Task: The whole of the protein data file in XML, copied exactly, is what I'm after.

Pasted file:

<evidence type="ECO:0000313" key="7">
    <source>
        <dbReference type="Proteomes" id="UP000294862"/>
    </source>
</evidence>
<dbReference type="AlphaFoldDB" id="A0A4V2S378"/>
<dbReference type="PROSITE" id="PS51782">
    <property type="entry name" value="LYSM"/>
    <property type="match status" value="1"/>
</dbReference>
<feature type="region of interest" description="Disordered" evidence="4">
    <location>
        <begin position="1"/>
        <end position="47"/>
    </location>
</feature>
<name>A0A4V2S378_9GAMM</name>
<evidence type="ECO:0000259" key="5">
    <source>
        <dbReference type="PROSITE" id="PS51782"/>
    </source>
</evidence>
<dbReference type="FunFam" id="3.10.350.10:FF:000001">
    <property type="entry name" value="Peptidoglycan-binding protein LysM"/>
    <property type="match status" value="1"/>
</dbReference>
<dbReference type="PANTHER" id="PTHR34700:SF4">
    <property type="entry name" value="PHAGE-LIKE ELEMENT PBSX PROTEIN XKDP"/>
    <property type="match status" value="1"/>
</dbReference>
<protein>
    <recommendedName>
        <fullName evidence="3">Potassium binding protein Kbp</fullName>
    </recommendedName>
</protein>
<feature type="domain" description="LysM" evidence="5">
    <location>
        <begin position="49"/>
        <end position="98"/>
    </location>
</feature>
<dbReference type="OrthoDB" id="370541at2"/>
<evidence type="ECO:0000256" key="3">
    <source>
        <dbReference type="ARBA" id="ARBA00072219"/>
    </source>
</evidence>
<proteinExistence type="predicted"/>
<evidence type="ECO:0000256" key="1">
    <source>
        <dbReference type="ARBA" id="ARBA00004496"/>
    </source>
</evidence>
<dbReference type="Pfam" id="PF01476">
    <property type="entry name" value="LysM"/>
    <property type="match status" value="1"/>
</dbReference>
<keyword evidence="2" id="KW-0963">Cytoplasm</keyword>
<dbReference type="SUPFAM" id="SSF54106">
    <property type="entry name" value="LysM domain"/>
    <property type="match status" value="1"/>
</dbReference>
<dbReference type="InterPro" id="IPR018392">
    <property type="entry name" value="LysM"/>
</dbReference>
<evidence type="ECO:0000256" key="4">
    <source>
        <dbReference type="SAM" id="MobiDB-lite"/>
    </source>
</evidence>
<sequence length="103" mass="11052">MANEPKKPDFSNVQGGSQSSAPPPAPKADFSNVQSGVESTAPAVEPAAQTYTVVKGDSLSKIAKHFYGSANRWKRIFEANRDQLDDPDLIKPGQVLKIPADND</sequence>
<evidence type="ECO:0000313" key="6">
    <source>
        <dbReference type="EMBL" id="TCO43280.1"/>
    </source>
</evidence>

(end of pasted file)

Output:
<evidence type="ECO:0000313" key="7">
    <source>
        <dbReference type="Proteomes" id="UP000294862"/>
    </source>
</evidence>
<dbReference type="AlphaFoldDB" id="A0A4V2S378"/>
<dbReference type="PROSITE" id="PS51782">
    <property type="entry name" value="LYSM"/>
    <property type="match status" value="1"/>
</dbReference>
<feature type="region of interest" description="Disordered" evidence="4">
    <location>
        <begin position="1"/>
        <end position="47"/>
    </location>
</feature>
<name>A0A4V2S378_9GAMM</name>
<evidence type="ECO:0000259" key="5">
    <source>
        <dbReference type="PROSITE" id="PS51782"/>
    </source>
</evidence>
<dbReference type="FunFam" id="3.10.350.10:FF:000001">
    <property type="entry name" value="Peptidoglycan-binding protein LysM"/>
    <property type="match status" value="1"/>
</dbReference>
<dbReference type="PANTHER" id="PTHR34700:SF4">
    <property type="entry name" value="PHAGE-LIKE ELEMENT PBSX PROTEIN XKDP"/>
    <property type="match status" value="1"/>
</dbReference>
<protein>
    <recommendedName>
        <fullName evidence="3">Potassium binding protein Kbp</fullName>
    </recommendedName>
</protein>
<feature type="domain" description="LysM" evidence="5">
    <location>
        <begin position="49"/>
        <end position="98"/>
    </location>
</feature>
<dbReference type="OrthoDB" id="370541at2"/>
<evidence type="ECO:0000256" key="3">
    <source>
        <dbReference type="ARBA" id="ARBA00072219"/>
    </source>
</evidence>
<proteinExistence type="predicted"/>
<evidence type="ECO:0000256" key="1">
    <source>
        <dbReference type="ARBA" id="ARBA00004496"/>
    </source>
</evidence>
<dbReference type="Pfam" id="PF01476">
    <property type="entry name" value="LysM"/>
    <property type="match status" value="1"/>
</dbReference>
<keyword evidence="2" id="KW-0963">Cytoplasm</keyword>
<dbReference type="SUPFAM" id="SSF54106">
    <property type="entry name" value="LysM domain"/>
    <property type="match status" value="1"/>
</dbReference>
<dbReference type="InterPro" id="IPR018392">
    <property type="entry name" value="LysM"/>
</dbReference>
<evidence type="ECO:0000256" key="4">
    <source>
        <dbReference type="SAM" id="MobiDB-lite"/>
    </source>
</evidence>
<sequence length="103" mass="11052">MANEPKKPDFSNVQGGSQSSAPPPAPKADFSNVQSGVESTAPAVEPAAQTYTVVKGDSLSKIAKHFYGSANRWKRIFEANRDQLDDPDLIKPGQVLKIPADND</sequence>
<evidence type="ECO:0000313" key="6">
    <source>
        <dbReference type="EMBL" id="TCO43280.1"/>
    </source>
</evidence>